A BMW executive takes a large lump of money and a small lump of hallucinogens and hands both to a group of engineers with the following instruction: "Go nuts." Sometime later -- after the passing of key statutes of limitations -- the BMW X6 M appears.

The hulking and incredibly fast red aberration you see here provides a rolling look into their madness. The engine, for example. BMW has a twin-turbo 4.4-liter V-8, but these engineers figured 400 horsepower simply wouldn't do. So on went new pistons, camshafts, turbochargers, and a modified cooling system, amongst other things. The engineers finally settled on 555 horsepower, a number so convenient they might as well have called it "enough." They then programmed in a launch control system, because what good is a 5181-pound SUV if it can't accelerate like a Cadillac CTS-V?

"Wait a second," you might think. "What about the Cayenne Turbo?" Yes, both are monstrously silly, twin-turbo SUVs. But lo, the BMW is quicker. Reaching 60 mph in 4.0 seconds and the quarter mile in 12.5 seconds at 110.8 mph, the X6 M dismisses that comparatively sensible Porsche by three-tenths. How? With the transmission in manual mode, all that's required from the BMW driver is that they press the inconspicuous "M" button on the steering wheel and flatfoot both pedals. And when the checkered flag appears on the dash, they sidestep the brake. As the all-wheel drive jettisons the X6 M from its place of rest, the transmission takes care of the upshifts -- the driver is merely along for the ride. (Helpfully, the owner's manual suggests that you not use launch control when towing a trailer.)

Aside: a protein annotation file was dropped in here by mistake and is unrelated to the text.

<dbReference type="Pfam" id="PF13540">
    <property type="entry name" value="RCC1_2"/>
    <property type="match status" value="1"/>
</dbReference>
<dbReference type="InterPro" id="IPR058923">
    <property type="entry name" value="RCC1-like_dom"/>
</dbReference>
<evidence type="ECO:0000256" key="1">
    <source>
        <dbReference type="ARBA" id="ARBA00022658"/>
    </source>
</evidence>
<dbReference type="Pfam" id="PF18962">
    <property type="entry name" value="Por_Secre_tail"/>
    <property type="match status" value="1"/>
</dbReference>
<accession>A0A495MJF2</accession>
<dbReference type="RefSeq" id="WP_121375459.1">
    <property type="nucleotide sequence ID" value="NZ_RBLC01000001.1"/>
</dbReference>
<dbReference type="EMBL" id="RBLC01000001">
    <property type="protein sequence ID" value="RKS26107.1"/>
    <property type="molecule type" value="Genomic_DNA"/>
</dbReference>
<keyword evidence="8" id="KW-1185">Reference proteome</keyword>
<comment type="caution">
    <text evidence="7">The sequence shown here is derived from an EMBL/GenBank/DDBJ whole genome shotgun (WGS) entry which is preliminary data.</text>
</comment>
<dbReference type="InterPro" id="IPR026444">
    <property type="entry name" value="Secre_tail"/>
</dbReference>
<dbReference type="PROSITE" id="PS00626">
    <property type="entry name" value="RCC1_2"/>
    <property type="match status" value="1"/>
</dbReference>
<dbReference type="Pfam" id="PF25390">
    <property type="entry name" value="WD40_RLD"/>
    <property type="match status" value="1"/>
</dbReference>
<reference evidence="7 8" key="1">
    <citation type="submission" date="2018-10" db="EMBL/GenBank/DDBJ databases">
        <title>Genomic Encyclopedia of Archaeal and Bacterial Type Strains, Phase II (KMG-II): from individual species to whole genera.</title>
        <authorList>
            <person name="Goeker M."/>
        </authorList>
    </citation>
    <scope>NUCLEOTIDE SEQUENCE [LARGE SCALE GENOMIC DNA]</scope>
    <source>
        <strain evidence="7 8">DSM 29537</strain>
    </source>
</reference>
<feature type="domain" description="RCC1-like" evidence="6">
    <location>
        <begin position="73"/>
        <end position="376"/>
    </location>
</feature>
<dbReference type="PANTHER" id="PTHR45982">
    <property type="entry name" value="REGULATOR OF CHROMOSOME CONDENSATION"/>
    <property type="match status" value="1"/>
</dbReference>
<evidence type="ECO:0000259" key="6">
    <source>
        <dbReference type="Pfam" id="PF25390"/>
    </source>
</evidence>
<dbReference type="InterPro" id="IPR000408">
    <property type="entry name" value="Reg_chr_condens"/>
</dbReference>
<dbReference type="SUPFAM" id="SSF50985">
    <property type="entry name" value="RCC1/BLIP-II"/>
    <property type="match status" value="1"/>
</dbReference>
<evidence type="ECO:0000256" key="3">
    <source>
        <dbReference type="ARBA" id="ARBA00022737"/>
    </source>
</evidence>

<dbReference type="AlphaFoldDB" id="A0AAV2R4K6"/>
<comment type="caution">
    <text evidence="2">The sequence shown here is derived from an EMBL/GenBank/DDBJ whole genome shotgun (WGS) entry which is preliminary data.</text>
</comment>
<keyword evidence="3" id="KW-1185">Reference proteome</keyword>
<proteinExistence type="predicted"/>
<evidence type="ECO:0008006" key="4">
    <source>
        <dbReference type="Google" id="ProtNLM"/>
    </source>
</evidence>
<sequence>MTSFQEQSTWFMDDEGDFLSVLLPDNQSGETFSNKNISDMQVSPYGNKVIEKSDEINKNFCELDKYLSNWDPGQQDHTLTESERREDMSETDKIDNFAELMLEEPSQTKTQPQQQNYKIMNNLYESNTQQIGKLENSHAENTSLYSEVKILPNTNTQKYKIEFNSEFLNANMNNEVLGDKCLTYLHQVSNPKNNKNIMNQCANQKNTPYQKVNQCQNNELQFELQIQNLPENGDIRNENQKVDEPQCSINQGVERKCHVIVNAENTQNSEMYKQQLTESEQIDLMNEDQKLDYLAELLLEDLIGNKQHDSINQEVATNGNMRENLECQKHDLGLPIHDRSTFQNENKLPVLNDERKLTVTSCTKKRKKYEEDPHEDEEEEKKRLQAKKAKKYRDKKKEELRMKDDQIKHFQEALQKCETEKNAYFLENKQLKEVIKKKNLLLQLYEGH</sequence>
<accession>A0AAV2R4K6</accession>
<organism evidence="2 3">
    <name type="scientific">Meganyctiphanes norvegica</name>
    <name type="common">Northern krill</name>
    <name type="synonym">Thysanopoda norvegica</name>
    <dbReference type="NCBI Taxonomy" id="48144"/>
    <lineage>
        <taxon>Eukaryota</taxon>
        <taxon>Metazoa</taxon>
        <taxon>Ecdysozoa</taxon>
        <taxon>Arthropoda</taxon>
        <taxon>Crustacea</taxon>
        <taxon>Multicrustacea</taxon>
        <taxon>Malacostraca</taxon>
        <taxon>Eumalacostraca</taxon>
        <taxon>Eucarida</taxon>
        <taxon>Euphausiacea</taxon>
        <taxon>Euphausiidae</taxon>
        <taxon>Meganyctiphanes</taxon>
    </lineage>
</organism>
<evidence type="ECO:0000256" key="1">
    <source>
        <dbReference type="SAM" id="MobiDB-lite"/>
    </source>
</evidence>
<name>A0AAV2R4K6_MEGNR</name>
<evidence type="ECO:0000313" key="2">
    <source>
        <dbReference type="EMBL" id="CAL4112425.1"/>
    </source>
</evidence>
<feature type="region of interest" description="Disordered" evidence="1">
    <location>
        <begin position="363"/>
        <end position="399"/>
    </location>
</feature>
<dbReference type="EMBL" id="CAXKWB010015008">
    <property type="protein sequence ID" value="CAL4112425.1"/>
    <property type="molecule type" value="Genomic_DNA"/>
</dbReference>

The trouble now is you're going rather fast, and the X6 M still weighs 5181 pounds. Fortunately, BMW engineers realized that with a weight-to-power ratio similar to a Challenger SRT8, the X6 M will need to stop at some point, preferably before anyone gets hurt. Well, the Corvette ZR1 has some rather big brakes and stops pretty well, they must've figured, so being bigger should be better. On went rotors measuring 15.6 inches up front and 15.2 inches out back. Tires, they also decided, might as well match the preposterous brakes. At 315/35, the X6 M's rear tires are wider than the Cayenne Turbo's (295/35), 911 Turbo's (305/30), and every production Mustang we've tested. Should you want to go full Charlie Sheen, BMW also offers 21-inch, 285/35 front and 325/30 rear tires, in black, for a paltry $6495.